Venezuelan President Nicolas Maduro’s government and state-owned companies owe nearly $8 billion in unpaid interest and principal following this year’s default on bonds amid a hyperinflationary collapse of the country’s once-wealthy but now socialist economy. Aid groups estimate that 1.6 million to 2 million Venezuelans will leave the country by the end of this year to escape hyperinflation and the extreme scarcity of food and medicine.
A group of creditors comprised of five investment funds has demanded payment on $1.5 billion in defaulted Venezuelan bond, kicking off a long-awaited showdown between creditors and the crisis-wracked OPEC nation. This is the first step in a potential legal campaign by creditors to recover their investments. The decision could trigger similar efforts by investors holding $60 billion in outstanding bonds issued by Venezuela and state oil company PDVSA. That could pave the way for a creditor dispute similar to the one that roiled Argentina for a decade.
The move, known as “acceleration,” means the bond in question must be paid immediately, but in practice it is unlikely that Venezuela would do so and could require years of litigation before investors recoup their money. The investors have not yet taken their claim to courts in New York, which govern the terms of the dispute related the bond in question, according to the group’s lawyer Mark Stancil of the Washington-based law firm Robbins Russell. Mr. Stancil said the group filed the acceleration request to Bank of New York Mellon Corp, the fiscal agent for the bond, on December 6, and also notified David Syed of the law firm Dentons, which is representing Venezuela.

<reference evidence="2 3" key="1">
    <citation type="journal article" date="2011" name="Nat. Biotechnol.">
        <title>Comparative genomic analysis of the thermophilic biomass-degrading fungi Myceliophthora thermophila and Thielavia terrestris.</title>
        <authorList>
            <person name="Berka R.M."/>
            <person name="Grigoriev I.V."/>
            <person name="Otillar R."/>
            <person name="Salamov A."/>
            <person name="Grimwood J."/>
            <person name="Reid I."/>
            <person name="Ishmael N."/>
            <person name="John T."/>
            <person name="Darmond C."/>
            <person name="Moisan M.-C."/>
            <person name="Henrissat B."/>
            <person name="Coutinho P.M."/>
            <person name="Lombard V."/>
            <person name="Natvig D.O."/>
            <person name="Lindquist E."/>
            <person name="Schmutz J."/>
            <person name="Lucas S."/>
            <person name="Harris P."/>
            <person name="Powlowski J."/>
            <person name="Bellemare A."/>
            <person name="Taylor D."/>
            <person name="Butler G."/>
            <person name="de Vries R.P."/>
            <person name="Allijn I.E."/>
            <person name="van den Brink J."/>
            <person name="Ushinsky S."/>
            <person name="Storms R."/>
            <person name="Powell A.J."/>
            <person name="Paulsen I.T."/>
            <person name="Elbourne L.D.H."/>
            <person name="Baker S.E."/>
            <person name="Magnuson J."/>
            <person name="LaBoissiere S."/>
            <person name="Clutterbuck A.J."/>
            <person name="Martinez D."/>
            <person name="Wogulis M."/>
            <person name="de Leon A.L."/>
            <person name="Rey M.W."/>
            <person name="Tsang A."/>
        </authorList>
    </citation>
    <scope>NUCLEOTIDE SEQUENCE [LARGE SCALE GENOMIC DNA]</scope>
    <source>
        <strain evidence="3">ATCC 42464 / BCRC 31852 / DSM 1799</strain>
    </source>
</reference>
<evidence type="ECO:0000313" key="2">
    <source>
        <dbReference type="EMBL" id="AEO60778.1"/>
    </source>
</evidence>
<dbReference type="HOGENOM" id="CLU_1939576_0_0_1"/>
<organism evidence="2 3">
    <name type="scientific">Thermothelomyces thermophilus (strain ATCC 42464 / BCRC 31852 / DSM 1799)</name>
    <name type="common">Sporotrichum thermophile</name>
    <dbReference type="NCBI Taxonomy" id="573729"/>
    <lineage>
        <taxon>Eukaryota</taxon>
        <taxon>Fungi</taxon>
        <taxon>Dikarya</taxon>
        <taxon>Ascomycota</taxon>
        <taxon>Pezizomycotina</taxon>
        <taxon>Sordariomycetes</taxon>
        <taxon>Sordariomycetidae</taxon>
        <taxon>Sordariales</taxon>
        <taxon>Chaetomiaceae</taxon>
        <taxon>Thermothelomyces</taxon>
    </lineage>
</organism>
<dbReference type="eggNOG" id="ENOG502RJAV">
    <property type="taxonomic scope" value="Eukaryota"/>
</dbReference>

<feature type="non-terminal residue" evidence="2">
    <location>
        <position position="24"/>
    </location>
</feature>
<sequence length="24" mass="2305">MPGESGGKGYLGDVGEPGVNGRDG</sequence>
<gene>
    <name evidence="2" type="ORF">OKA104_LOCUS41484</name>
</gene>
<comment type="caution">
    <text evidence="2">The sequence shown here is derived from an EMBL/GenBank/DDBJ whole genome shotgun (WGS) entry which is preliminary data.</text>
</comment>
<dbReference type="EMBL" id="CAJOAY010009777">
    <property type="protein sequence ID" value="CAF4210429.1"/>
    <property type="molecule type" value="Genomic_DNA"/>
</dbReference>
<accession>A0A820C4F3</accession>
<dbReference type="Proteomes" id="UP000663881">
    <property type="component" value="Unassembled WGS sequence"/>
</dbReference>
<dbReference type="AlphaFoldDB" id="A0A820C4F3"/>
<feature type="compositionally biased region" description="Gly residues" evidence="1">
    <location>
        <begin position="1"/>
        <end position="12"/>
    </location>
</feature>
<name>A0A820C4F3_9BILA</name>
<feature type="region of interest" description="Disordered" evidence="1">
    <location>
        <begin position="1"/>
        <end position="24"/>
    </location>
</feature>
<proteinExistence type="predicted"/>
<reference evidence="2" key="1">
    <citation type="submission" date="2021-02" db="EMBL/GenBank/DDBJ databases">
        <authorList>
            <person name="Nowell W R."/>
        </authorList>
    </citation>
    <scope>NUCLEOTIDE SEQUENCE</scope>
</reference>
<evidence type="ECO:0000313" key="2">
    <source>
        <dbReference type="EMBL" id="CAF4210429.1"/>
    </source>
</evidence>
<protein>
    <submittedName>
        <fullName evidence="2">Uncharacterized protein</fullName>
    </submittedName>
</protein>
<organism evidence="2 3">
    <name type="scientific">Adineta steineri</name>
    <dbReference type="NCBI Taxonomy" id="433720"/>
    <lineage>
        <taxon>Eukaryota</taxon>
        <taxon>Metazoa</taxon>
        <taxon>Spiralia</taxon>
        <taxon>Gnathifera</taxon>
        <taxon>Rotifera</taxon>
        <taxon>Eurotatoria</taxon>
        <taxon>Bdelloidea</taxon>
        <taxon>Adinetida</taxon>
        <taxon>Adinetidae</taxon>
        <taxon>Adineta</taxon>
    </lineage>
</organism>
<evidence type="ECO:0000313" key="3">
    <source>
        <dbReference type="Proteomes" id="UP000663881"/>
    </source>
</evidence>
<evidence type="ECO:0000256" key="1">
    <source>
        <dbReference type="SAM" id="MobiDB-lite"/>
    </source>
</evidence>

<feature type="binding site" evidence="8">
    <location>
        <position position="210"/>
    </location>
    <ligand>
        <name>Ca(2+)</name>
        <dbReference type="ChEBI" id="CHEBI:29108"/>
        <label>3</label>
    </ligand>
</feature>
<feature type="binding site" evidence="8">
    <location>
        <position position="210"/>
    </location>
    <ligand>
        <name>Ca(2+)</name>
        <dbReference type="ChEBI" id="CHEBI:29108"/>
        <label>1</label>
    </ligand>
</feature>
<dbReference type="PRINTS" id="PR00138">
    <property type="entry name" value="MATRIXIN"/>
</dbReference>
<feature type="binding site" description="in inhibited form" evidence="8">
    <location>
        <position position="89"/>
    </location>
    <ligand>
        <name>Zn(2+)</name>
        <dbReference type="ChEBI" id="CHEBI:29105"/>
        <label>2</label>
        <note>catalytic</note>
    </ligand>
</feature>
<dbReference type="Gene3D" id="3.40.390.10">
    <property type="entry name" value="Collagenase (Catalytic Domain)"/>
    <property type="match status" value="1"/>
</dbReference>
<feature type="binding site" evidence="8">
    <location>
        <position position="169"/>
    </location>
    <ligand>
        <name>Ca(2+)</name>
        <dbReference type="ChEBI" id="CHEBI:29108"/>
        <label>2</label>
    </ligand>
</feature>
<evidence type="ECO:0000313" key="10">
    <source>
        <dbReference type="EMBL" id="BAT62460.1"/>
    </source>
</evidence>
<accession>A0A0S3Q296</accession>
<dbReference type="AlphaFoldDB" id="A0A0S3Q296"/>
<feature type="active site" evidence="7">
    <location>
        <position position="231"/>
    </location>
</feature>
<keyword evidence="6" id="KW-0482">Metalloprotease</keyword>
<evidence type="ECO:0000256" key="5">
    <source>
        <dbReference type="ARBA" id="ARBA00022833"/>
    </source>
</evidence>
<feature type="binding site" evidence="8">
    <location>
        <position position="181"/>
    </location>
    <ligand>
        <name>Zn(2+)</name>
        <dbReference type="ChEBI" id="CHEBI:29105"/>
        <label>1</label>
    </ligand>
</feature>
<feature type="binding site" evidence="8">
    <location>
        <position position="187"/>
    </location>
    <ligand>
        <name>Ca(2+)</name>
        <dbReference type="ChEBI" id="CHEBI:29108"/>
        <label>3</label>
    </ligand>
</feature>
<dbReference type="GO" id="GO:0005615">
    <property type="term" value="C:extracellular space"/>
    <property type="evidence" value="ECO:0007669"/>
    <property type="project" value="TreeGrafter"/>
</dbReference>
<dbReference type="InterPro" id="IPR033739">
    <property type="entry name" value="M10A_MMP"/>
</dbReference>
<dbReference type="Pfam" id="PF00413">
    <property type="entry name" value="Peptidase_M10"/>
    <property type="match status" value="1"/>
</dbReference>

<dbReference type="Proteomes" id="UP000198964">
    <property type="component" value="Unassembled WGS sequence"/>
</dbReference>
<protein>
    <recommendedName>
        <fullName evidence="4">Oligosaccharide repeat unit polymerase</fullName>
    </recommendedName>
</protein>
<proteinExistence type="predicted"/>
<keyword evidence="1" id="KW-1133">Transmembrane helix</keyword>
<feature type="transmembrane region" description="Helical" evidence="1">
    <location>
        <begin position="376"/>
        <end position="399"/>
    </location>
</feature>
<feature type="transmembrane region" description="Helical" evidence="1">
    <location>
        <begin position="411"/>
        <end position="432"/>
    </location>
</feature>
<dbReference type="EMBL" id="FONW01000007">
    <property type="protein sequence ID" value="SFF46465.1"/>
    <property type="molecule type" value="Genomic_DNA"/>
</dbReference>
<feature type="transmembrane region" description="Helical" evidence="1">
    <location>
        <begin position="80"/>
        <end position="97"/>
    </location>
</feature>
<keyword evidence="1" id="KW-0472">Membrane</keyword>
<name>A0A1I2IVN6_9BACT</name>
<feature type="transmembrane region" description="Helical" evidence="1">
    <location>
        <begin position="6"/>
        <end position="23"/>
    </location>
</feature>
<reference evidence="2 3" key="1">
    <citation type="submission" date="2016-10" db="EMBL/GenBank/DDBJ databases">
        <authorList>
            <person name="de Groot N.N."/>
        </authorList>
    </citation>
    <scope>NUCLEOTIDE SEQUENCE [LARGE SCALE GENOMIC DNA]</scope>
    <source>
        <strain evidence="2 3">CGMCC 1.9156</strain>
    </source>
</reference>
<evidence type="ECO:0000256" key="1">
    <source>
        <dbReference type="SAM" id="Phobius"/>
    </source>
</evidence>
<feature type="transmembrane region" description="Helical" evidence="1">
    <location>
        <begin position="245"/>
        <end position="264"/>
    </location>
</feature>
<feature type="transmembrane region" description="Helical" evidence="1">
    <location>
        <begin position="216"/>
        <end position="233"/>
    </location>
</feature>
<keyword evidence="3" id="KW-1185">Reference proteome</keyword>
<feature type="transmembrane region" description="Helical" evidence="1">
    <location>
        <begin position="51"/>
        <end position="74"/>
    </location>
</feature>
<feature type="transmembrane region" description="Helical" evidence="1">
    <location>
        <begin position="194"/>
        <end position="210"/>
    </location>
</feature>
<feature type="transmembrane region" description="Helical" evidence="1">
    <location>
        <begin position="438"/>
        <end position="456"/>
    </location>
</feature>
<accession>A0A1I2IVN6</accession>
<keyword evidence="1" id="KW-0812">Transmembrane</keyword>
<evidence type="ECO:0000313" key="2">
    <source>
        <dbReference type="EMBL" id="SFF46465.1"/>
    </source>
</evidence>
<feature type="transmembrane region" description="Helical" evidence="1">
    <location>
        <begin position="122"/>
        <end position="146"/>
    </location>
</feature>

Creditors do not believe Maduro is willing or capable of carrying out a restructuring process even though he has said he wants to do so. The acceleration move coincides with a recent flurry of activity among other Venezuelan creditors, including one group which last week said it had hired law firm Cleary Gottlieb Steen & Hamilton LLP to advise on strategic alternatives.
Venezuela and PDVSA bonds provided juicy yields due to high oil prices for years, making them a mainstay of emerging market bond funds that wanted to outperform the market. After most of them defaulted, the bonds now trade at a discount of more than 70 percent, while almost all of PDVSA’s bonds are marked down by more than 80 percent. President Maduro has said American financial sanctions have prevented Venezuela and PDVSA from making timely payments. Investors have noted that PDVSA has made interest payments on several bonds, including the 2020 issue that is backed by shares in its U.S. refining subsidiary Citgo.